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Interest rates slide

The announcement of the September quarter Consumer Price Index brought with it a small wave of hope that official interest rates could now be cut by the Reserve Bank on Melbourne Cup Day.

The reason? Wednesday’s CPI came in at 2% for the year, which means the underlying inflation figure should still be at the "low" end of the 2 to 3% inflation target that the RBA operates to, and there is room to cut the cash rate before Christmas.

I’ve been looking at the numbers and talking with economists since the CPI announcement, and we cannot assume the Reserve Bank will rush to reduce interest rates.

I’m happy to be proved wrong, however, on the balance of probability I now believe the Reserve board is likely to leave interest rates where they are and wait for the December quarter CPI figures, which means the next rate movement would be in February 2013.

Here is my thinking.

The annual CPI of 2% represented a jump from the June quarter’s 1.2%. So, inflation is rising. In the breakdown of the September CPI, electricity rose 15.3%, and ‘gas and other household fuels’ rose 14.2%.

These are extraordinary rises, and I believe the RBA will want at least two quarters of price data on power and gas before deciding where they fit into underlying inflation.

Secondly, we can see rises in cost of living basics such as vegetables (up by more than 10%), housing (4.7%), education (6.1%) and health prices, which increased 7.2% in the year to September. These are direct household cost of living pressures, and the RBA will want to ensure its next move is the right one.

There’s another reason why I think the Reserve will hold interest rates over the holidays and wait for the December CPI: economists themselves have already backed away from predicting a November rate cut. Prior to the CPI announcement, 80% of polled economists predicted a Melbourne Cup Day rate cut. Now it’s 60%.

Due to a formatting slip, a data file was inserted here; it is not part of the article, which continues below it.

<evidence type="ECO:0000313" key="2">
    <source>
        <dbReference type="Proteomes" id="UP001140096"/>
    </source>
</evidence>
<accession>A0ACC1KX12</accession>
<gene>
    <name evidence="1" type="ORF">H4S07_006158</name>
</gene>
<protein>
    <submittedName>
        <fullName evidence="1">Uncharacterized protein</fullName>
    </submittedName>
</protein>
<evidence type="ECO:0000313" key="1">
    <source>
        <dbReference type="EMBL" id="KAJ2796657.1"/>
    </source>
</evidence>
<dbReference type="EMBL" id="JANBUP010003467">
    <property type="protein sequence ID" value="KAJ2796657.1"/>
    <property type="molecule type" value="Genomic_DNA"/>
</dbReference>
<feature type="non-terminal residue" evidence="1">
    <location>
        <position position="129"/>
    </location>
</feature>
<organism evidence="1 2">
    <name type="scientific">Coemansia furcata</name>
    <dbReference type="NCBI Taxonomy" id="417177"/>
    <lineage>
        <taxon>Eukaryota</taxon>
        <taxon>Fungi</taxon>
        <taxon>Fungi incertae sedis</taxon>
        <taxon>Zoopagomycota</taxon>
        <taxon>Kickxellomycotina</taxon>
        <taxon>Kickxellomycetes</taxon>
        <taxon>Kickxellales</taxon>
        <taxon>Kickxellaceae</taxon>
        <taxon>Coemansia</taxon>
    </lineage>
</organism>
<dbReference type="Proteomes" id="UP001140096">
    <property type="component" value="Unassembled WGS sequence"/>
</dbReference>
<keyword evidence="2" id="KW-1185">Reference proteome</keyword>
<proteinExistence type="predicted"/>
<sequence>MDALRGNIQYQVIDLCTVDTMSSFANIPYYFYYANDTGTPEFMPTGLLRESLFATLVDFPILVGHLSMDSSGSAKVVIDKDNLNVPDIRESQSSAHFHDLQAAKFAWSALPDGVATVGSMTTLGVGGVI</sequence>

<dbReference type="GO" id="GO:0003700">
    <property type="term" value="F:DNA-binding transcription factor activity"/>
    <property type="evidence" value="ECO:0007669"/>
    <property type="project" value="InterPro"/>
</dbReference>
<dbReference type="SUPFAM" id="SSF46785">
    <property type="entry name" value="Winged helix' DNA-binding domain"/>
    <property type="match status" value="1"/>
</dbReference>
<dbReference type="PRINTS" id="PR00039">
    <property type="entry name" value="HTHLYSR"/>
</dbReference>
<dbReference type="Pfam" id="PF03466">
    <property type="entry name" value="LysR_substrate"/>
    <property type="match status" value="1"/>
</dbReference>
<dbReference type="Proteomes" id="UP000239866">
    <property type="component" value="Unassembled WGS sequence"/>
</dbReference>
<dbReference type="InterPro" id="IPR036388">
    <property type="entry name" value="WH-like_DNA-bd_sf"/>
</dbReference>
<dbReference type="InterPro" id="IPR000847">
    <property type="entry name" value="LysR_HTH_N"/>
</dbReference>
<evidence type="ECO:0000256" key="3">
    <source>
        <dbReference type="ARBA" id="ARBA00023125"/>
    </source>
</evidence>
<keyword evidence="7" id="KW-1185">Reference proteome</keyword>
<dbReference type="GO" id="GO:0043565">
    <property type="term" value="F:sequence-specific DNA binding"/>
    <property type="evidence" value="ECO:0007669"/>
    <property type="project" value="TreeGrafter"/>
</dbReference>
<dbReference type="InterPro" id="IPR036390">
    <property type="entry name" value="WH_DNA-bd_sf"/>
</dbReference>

I know that debt-laden Australians who bought property before the GFC want every rate cut they can get. However, rather than living in hope, it’s better to understand the role of the Reserve Bank: it’s an independent agency charged with issuance of currency, the operation of the financial system, the integrity of the "payments" system and oversight of gold and foreign exchange reserves.

Its broader mission concerns prices, employment and general economic prosperity, which it does by setting the cash rate to meet a medium-term inflation target."

It is setting the cost of money in order to keep Australia’s inflation rate inside the optimal target range of 2-3%.

I believe the Reserve wants a proper view of where some of the cost of living pressures are going, and it will wait until January 23 when the December CPI is released. It could be the most important number we read about in the next 12 months.

Mark Bouris is executive chairman of Yellow Brick Road, a financial services company offering home loans, financial planning, accounting and tax, and insurance.

Story Source: www.smartcompany.com.au This article first appeared on Property Observer.

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